Money for nothing
- When elections become race for patronage rather than principles they are bound to be expensive
Nov 8, 2017-
The Election Commission has set candidate expenditure ceilings for the upcoming federal parliamentary and provincial assembly polls, which are to be held in two phases on November 26 and December 7.
The two polls are also split into two parts: directly elected First-Past-The-Post (FPTP) and party-based Proportional Representation (PR) races. Taking the respective ceilings, the number of candidates contesting polls and the number of seats available in mind, conservative estimates warrant that a whopping Rs10 billion will be spent during the upcoming elections. However, given that parties rarely adhere to expenditure ceilings, estimates for expenditure amounting to Rs25-35 billion rupees would not be remiss. This is an absurd amount to spend on elections.
Parties are increasingly prioritising fund raising for electoral campaigning rather than relying on gaining support through their professed ideologies. These have turned into the most non-ideological national elections the country will hold since the restoration of democracy in 1990.
In the 2008 Constituent Assembly elections, the Maoists became the number one party, arguably because the people wanted to give the new party the benefit of the doubt and in many cases other major parties could not campaign freely in the early days post-conflict; Maoists also rode on a strong wave of identity politics.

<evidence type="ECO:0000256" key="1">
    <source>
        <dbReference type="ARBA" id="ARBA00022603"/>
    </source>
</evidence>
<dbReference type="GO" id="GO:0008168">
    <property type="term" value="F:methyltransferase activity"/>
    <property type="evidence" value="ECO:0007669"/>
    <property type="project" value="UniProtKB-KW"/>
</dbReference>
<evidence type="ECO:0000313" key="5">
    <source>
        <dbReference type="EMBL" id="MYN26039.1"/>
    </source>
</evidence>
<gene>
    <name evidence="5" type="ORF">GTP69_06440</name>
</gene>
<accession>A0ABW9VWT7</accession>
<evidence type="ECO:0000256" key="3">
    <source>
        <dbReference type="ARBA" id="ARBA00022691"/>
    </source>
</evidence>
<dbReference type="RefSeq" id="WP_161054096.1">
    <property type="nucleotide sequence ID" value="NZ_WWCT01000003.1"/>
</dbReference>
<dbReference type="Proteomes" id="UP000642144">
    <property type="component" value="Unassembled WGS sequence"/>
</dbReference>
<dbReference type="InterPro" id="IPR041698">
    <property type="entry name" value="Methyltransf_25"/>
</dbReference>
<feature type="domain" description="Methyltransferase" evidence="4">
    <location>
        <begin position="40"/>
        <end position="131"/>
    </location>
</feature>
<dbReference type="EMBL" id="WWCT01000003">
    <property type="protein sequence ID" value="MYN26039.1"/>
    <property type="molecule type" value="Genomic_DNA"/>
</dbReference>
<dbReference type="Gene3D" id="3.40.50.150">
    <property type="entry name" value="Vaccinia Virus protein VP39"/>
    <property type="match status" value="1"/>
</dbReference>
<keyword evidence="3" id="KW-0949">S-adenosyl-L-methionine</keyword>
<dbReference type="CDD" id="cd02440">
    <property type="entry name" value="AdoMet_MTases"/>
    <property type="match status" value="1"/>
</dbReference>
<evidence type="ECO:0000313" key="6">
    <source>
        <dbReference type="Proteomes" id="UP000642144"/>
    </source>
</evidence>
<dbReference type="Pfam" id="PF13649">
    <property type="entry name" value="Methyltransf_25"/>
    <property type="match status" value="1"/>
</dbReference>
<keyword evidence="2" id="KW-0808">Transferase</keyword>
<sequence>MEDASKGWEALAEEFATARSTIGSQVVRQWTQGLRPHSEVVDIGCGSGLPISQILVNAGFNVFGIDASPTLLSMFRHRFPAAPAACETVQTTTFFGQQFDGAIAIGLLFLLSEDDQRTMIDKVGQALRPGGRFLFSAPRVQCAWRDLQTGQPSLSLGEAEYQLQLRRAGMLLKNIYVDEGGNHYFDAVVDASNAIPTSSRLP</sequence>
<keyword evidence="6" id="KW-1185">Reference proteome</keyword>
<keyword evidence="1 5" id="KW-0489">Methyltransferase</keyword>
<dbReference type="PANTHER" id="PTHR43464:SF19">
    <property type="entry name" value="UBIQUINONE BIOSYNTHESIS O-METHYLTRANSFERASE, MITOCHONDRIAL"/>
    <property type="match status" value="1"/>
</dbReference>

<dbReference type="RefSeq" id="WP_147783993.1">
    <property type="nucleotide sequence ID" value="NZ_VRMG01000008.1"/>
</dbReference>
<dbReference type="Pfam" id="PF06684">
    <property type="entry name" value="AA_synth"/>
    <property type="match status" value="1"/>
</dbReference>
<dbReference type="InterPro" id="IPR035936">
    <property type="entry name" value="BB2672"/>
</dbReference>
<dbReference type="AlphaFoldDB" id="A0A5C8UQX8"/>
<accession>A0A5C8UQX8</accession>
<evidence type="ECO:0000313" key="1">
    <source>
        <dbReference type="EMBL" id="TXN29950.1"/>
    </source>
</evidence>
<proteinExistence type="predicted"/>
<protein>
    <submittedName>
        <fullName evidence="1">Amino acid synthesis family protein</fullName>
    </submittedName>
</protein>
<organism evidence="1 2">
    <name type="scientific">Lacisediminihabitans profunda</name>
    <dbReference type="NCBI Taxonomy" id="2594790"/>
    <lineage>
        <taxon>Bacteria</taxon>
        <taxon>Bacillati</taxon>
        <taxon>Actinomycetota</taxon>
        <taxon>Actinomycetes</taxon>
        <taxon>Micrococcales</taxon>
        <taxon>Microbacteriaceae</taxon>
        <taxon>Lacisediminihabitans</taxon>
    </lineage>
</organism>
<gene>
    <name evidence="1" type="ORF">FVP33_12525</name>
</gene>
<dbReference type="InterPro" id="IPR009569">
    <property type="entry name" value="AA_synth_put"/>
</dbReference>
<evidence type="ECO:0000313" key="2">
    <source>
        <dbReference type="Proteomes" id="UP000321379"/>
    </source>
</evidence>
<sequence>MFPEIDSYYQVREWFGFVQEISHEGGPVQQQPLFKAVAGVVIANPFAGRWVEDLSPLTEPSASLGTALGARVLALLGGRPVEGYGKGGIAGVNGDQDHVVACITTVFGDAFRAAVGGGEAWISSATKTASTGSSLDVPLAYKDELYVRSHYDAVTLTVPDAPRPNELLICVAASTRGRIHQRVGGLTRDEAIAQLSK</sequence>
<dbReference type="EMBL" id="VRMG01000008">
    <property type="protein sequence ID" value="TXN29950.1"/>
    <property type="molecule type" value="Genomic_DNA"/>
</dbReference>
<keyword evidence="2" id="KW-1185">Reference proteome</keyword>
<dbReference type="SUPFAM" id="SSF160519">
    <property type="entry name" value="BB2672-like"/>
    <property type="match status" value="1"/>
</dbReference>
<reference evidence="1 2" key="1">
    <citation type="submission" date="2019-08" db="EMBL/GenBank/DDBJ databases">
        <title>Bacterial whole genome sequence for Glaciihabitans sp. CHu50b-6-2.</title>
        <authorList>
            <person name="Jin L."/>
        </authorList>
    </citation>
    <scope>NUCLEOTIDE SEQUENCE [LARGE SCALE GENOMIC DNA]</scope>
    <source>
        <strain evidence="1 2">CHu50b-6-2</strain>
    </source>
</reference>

By the 2013 CA polls, Maoists had lost their early aura and were deeply riddled by intraparty fissures and ideological impasse. Their decline contributed greatly to the Nepali Congress and CPN-UML to regain their positions of strength. Now, any voter that wants to vote on purely ideological grounds would be anything but clear about a party’s stance on key issues. The Maoists, who once stood firmly for identity politics are contesting alongside the UML, a party which has most steadfastly stood against the same. The NC, which projected itself as the rabid opposition to the Maoists in the early days post 2006 is now trying to project itself as the most tolerant major party when it comes to ethnic identity. The royalist Rastriya Prajatantra Party (RPP), despite its perceived nationalist tilt, believes its allegiance with the NC is stronger than with the left alliance.
A politician once confided that he needed 5,000 votes to win in his constituency. He estimated that, to essentially guarantee that he would receive these many votes, he would have to spend Rs10 million. He would moreover need to spend at least a couple million more to sustain the upkeep of the party cadres who canvass the constituency to promote the candidate over the course of the elections.
How can a person fighting for a seat that on average pays Rs58,000 per month sustain such heavy spending for elections? Moreover, with all this talk of advertisement, spending and vote buying, where is mention of the policies and agendas the candidate is standing for? The answer here is clear: Politicians no longer work to promote agendas, policies and ideologies and they have completely embraced monetary patronage to win elections-at the cost of their integrity and their viewpoints.
Published: 08-11-2017 08:13